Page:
My favorite part of Black History Month is uncovering the seldom-told stories of Black excellence that never seem to make it into textbooks. The few stories we do hear about, mostly showcase Black political, social, and cultural contributions. Rarely do we hear about the business moguls and entrepreneurs who opened the economic doors of opportunity for future generations of Black folk. As a Black B2B salesperson, I look to these untold stories to find inspiration and motivation. To that end, here are my 3 favorite Black American business icons you might never have heard of.
Well over a decade ago I joked to my best friend from North Carolina that Mansa Musa is the closest thing we’ll ever see to a Black Jeff Bezos. Without skipping a beat, he responded “how you gonna disrespect my guy C.C. Spaulding like that?!” After looking him up, there was no doubt that Charles Clinton Spaulding was, as the youths like to say, “that guy.”
At 26 years of age, C.C. Spaulding took over his uncle’s failing insurance business and built it into a 1,000+ employee, 100,000 client empire. He did this all before he turned 40. By the time he died in 1952, his company was the largest Black-owned business in America and worth about $40 million!
Just as inspiring is how much of his success he put back into civic and social causes. Along with his leadership on the boards of the YMCA and Boy Scouts, he chaired the Emergency Advisory Council of the Urban League to help ensure Black Americans got their fair share of jobs and assistance from FDR’s New Deal program.
C.C. Spaulding showed America just how successful a Black person and the Black community as a whole can be when given the opportunity to do so.
When I was trying to research the first woman to become a millionaire for an essay in high school, a typo led me to stumble upon the first woman to own a bank – and it turns out…she was Black! Not only that, she founded the bank in the former capital of the Confederacy, no less!
Everything Maggie Lena ever did was “doing it for the hood” -- and she did a LOT. After joining The Independent Order of St. Luke's (IOSL), an organization dedicated to advancing the lives of the Black community, she rose through the ranks to eventually lead it. While she worked her way up through the organization, she recruited more young Black men and women to join. During her time there, Maggie took the IOSL from deeply in debt to a 100,000-member behemoth with over $3.5 million in revenue and a six-figure cash reserve!
Little did anyone know, she was just getting started. After giving one of the greatest speeches of the 20th century, Maggie shared her vision of creating a bank, a newspaper, and a department store all run by and for the Black community. In less than five years, she did exactly what she said she would. The St. Luke Herald newspaper was established in 1902, the St. Luke Penny Savings Bank opened in 1903, and the St. Luke Emporium was up and running by 1905. And remember, all of this happened in Virginia – the literal heart of the Confederacy – at a time when soldiers who fought in the Civil War were still alive!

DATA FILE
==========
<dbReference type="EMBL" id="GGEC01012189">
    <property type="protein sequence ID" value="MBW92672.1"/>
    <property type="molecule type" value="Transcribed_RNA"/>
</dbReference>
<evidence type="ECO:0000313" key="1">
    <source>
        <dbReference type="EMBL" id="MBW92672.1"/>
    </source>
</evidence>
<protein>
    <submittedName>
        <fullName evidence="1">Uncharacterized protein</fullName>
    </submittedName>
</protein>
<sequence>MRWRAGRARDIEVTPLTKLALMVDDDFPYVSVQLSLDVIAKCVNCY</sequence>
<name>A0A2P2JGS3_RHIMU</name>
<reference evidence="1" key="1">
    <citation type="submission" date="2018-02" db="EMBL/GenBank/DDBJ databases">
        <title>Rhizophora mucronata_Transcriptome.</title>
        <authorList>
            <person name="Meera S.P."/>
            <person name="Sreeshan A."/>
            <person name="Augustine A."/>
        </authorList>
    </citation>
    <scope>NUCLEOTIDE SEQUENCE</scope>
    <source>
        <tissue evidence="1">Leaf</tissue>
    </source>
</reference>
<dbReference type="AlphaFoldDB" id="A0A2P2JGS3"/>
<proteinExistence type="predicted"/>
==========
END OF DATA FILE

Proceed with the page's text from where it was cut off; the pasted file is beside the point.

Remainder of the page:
My typo on that fateful day in high school taught me more about what it truly means to put my community first, and how much knowing my “why” matters, than anything I’ve encountered since.
Of course, as a salesman myself, the first Black B2B sales representative is my favorite untold story. In 1946, eighteen years before the Civil Rights Act passed, IBM hired its first Black sales rep. And remember, this is IBM we’re talking about – “...not a beauty products company… this was a business products company that was on the technical leading edge and selling their product[s] to basic ‘white’ America’s businesses” (Black Sales Journal, Micheal Parker).
When I look at my water bottle and see my Jopwell sticker with the words “representation matters”, I think of what Tom meant for Black folks in B2B, then and now. When I have a bad cold call and get some choice words from a prospect, I think of what Tom went through doing in-person sales calls in 1946. Whenever I get angry or frustrated at a deal falling through, I think of all the extra work Tom had to put in just to hit quota.
And whenever I win a deal and think about the people of color that are about to get exposed to opportunities they otherwise wouldn’t have, I think about how TJ unlocked the doors for Lionel Fultz (IBM’s first marketing rep), Harry Cochraine (first Black engineer), Calvin Waite (first Black engineering manager) and every person of color at IBM who came after him.
TJ Laster was proof that Black people can excel at any job in corporate America – if given the opportunity.
I hope more of these kinds of stories get drawn into the light this Black History Month, and may they inspire future moguls, entrepreneurs, and executives to continue to ascend past our ancestors’ wildest dreams for us.